Matthew O. Howard, Ph.D passed away December 16, 2018 at the age of 62 following a lengthy hospitalization.
Matthew grew up in Yakima and participated in many sports. He so enjoyed playing on Joe Andreotti’s football and baseball teams, the Surveyors and the Redskins.
At Davis he enjoyed playing trombone in the band. He proudly marched in his bright orange Pirate uniform. A highlight of his musical interest was playing in a funk band during a local Battle of the Bands. Many hours were spent singing harmonies with friends.
In college at Western Washington University he majored in psychology, earning a B.S. and M.S. Then at the University of Washington he received his MSW in social work and a Ph.D in social welfare.
His first teaching assignment was at Washington University’s George Warren Brown School of Social Work in St. Louis as an associate professor. From there he was teaching at the University of Michigan. He was a professor of social work and psychiatry.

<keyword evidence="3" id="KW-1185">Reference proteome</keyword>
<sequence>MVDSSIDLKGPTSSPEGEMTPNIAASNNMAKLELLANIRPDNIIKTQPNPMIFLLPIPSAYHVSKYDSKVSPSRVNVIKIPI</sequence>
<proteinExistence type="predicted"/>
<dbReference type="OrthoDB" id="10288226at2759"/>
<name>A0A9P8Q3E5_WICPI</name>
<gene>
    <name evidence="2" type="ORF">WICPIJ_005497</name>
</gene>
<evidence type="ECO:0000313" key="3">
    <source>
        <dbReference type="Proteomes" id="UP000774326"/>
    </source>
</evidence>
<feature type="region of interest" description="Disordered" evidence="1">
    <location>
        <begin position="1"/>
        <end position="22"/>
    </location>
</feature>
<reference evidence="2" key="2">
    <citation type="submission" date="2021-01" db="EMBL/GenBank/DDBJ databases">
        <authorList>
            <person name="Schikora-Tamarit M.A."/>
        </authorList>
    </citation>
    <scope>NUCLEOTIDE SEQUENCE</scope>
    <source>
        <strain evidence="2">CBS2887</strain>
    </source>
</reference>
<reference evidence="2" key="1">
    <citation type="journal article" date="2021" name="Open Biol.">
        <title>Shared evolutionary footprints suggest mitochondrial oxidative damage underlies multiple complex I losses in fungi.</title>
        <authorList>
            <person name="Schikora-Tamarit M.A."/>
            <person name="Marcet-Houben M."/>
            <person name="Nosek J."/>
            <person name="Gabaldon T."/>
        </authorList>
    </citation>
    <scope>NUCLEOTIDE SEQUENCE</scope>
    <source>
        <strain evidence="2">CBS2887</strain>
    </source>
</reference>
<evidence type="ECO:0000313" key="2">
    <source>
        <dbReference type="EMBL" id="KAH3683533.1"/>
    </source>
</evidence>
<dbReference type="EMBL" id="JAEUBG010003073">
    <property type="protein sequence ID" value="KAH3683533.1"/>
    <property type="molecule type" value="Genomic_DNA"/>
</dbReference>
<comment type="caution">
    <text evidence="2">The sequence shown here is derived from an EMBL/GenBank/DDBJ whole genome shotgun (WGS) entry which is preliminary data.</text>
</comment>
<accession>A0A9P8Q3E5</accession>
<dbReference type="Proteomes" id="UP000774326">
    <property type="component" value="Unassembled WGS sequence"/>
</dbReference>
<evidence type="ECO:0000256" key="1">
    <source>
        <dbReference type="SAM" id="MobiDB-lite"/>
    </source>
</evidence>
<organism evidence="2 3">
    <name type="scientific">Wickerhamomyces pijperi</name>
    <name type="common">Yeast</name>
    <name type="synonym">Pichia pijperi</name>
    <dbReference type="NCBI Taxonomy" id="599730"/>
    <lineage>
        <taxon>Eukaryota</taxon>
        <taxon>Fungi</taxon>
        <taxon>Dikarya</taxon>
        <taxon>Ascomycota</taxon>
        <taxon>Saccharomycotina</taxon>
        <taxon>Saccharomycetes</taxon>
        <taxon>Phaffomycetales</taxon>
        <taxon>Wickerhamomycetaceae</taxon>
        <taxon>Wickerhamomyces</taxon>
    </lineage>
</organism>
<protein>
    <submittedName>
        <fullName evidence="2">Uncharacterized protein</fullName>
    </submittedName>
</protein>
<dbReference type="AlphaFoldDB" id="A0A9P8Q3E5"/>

His last teaching assignment was at the University of North Carolina where he taught and was associate dean for faculty development. Matthew won many awards for his teaching. In 2014 he was awarded UNC’s Distinguished Teaching Award. He found his calling in teaching and enjoyed developing his students’ research and writing skills.
Matthew was known nationally as an expert in juvenile inhalant abuse and alcohol dependence. He was a member of the Society for Social Work and Research, and a fellow of the American Academy of Social Work and Welfare.
In 2016 Matthew earned recognition as among the country’s top 40 social work researchers, whose scholarly contributions had high impact in the field. Matthew authored 400 publications, including 300 peer review articles, book reviews, editorials, government reports, and abstracts.
He served on the editorial boards of 30 journals. In 2015 he was appointed editor in chief of the Journal of Addictive Disease. Then a year later became associate editor for the Journal of Society for Social Work and Research. He was also editor in chief of Social Work Research and north American editor for the British Journal of Social Work.
In his free time he enjoyed reading true crime, studying forensic science and watching sports. He will be missed by many.
May he rest in peace.